I have a signal with components at 1200 and 1800 Hz. When I mix this signal with a 1500 Hz signal to create components at -300 and +300 Hz (then LPF) a DC offset presents itself when the input signal is going form 1200 to 1800 Hz at a period of 1200 Hz (msk modulated signal). This strange affect only occurs with specific time vectors. What could cause this? I understand how mixing two signals at different frequencies create signals at f1+f2 and f1-f2 however where is this power at DC coming from?

Below is an image to show my problem:

enter image description here

The first signal is the MSK signal, the second is the 1500 Hz signal I'm mixing with it, the third is the result and the fourth is the filtered version of the result to recover only the low frequency parts.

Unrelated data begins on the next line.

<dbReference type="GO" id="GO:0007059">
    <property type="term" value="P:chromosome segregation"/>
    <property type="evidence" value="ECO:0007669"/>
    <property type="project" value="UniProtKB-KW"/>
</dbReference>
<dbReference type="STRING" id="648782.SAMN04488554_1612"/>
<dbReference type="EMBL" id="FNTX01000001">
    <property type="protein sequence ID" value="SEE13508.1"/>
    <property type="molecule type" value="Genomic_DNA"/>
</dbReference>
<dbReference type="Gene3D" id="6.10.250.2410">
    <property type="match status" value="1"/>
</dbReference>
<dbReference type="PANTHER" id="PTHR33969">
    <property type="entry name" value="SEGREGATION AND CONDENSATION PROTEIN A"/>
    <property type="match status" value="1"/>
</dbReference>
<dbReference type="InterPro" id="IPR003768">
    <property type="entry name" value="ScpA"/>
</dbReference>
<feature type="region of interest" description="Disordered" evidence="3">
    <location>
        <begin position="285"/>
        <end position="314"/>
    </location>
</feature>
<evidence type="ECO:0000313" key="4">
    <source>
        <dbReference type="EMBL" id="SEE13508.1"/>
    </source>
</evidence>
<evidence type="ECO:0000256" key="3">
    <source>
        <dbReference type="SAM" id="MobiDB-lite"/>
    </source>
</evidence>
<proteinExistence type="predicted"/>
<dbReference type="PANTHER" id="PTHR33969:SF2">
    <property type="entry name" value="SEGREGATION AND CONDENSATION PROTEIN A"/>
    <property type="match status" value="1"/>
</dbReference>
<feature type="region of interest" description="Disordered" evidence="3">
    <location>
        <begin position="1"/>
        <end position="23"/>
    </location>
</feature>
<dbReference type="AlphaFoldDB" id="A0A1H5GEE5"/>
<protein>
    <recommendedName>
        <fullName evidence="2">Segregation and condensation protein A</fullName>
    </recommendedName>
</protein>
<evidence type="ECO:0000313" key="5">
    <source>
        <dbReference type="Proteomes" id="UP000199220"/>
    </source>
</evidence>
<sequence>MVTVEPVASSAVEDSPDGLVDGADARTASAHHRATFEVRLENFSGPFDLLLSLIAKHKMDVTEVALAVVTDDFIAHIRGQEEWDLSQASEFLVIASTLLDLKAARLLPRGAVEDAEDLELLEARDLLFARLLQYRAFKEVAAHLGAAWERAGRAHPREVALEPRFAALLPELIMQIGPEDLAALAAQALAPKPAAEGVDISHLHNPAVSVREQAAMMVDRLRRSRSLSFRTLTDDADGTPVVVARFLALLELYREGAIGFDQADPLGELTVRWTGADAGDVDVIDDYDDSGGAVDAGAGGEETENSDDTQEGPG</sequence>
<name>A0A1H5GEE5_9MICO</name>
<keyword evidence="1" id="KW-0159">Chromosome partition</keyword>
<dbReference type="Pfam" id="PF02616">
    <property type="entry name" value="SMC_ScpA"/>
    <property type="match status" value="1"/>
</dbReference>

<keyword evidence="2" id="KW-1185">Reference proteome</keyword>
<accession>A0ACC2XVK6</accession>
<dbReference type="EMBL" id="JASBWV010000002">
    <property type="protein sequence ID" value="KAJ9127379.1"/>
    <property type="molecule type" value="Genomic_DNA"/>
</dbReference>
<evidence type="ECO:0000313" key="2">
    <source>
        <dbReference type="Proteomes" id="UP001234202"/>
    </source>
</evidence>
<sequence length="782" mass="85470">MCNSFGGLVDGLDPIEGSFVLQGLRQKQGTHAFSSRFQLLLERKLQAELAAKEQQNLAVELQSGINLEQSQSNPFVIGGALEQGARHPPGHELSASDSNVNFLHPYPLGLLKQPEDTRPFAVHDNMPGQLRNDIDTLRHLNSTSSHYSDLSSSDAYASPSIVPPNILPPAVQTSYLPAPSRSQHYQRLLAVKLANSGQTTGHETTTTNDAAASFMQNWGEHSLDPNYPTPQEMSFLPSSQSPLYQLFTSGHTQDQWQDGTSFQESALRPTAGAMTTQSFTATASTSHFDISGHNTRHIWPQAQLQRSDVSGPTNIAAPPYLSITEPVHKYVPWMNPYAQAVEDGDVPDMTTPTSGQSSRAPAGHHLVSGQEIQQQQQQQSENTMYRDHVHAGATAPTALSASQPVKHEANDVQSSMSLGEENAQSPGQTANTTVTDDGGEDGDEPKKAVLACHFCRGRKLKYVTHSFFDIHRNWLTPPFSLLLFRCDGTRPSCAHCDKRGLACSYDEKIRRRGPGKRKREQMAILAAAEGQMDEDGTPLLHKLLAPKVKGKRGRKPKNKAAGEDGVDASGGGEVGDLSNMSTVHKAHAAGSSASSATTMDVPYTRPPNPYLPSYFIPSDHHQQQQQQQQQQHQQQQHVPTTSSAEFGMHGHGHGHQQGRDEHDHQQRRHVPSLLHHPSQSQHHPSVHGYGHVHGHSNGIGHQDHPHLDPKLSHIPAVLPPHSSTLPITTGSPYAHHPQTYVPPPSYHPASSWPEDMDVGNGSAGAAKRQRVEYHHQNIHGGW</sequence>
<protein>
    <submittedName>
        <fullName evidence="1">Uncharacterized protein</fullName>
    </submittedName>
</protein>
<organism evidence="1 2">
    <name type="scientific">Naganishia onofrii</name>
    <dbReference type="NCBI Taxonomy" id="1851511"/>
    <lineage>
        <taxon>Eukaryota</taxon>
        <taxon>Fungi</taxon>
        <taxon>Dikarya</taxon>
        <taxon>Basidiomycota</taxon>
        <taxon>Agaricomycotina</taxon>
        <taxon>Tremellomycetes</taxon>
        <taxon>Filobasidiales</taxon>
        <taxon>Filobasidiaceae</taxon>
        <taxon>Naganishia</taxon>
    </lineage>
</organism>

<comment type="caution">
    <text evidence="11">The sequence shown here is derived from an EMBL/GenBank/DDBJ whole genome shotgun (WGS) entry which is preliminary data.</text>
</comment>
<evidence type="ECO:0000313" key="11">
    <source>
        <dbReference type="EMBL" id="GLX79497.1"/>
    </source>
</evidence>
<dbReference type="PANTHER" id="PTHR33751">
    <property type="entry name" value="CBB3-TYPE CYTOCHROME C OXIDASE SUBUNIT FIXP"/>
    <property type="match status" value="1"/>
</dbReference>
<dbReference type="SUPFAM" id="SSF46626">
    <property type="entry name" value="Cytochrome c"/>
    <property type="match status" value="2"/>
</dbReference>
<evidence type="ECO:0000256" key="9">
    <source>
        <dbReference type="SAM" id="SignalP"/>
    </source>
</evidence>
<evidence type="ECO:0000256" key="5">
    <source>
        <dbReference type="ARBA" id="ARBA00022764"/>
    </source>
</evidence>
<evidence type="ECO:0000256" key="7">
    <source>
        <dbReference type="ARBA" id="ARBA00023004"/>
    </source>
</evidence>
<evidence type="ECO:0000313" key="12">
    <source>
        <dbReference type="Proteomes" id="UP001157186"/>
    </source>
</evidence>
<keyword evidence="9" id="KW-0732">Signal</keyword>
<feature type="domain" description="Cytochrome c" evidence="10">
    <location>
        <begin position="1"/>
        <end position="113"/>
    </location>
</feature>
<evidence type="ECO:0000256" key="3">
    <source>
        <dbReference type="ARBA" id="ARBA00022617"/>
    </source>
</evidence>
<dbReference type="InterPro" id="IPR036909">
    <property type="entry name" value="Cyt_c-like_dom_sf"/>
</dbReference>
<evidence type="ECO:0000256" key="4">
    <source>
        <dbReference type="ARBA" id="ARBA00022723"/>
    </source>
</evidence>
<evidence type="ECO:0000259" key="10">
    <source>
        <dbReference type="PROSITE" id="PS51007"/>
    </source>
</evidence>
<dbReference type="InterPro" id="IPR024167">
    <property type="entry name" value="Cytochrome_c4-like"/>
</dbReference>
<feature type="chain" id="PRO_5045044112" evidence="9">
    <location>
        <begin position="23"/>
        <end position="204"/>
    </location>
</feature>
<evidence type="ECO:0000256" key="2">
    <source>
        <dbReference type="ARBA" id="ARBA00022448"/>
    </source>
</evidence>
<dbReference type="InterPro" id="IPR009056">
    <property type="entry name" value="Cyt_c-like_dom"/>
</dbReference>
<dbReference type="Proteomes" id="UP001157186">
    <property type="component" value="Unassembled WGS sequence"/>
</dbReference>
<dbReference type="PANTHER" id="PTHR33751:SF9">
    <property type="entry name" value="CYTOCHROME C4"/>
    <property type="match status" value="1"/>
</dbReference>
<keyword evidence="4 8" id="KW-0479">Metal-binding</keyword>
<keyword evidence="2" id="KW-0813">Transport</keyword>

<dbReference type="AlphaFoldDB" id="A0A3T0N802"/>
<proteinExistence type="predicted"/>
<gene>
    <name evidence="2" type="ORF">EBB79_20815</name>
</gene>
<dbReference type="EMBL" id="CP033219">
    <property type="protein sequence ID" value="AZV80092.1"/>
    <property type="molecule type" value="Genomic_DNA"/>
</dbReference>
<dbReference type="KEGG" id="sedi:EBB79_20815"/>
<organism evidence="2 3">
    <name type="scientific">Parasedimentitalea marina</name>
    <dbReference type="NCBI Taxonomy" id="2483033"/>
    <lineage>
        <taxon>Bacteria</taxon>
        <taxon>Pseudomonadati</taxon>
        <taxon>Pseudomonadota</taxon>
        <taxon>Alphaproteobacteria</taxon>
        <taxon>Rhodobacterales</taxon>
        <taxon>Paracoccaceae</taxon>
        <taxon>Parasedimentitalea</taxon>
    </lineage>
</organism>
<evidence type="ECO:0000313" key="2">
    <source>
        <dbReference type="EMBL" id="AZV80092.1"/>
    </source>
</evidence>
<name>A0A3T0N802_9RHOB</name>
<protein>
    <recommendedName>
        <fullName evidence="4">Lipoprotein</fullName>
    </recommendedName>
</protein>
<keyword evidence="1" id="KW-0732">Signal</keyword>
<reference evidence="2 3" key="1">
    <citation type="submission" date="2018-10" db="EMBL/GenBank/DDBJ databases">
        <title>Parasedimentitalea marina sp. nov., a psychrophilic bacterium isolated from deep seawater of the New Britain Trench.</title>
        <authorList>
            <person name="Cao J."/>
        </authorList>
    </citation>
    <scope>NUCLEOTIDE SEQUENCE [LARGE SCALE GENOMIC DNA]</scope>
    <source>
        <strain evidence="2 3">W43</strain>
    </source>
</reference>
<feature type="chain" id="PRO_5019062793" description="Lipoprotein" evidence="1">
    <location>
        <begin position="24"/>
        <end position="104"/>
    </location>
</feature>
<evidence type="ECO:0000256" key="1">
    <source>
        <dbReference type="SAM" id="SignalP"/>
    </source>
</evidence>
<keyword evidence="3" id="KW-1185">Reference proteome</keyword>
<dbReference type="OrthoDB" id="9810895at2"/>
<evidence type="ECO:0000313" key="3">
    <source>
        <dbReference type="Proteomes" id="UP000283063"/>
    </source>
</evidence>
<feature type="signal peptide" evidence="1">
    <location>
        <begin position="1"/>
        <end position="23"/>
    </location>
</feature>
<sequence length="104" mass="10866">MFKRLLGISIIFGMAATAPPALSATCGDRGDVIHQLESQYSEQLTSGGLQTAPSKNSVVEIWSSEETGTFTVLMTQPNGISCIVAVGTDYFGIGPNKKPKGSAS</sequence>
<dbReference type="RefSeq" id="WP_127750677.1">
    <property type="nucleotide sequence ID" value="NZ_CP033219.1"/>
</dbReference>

The problem I believe lies in that at certain time offsets there exists an alias of 1500 at 300 (and -300) that is destructively mixing with my msk signal and producing a dc value. The result in the center there when you see the dc value should be a series of half sine wave pulses at 300 Hz.

Is there a way I can avoid this problem and recover my +/- 300 Hz signal from the msk signal?


If I understand correctly, you are mixing a 1500 Hz sinusoid with an MSK signal, which uses 1200 Hz to transmit 0 (or 1) and 1800 Hz to transmit 1 (or 0). The spectrum of the MSK signal, though, is quite large and includes energy at 1500 Hz. So, when mixing, you can expect to find a DC value.


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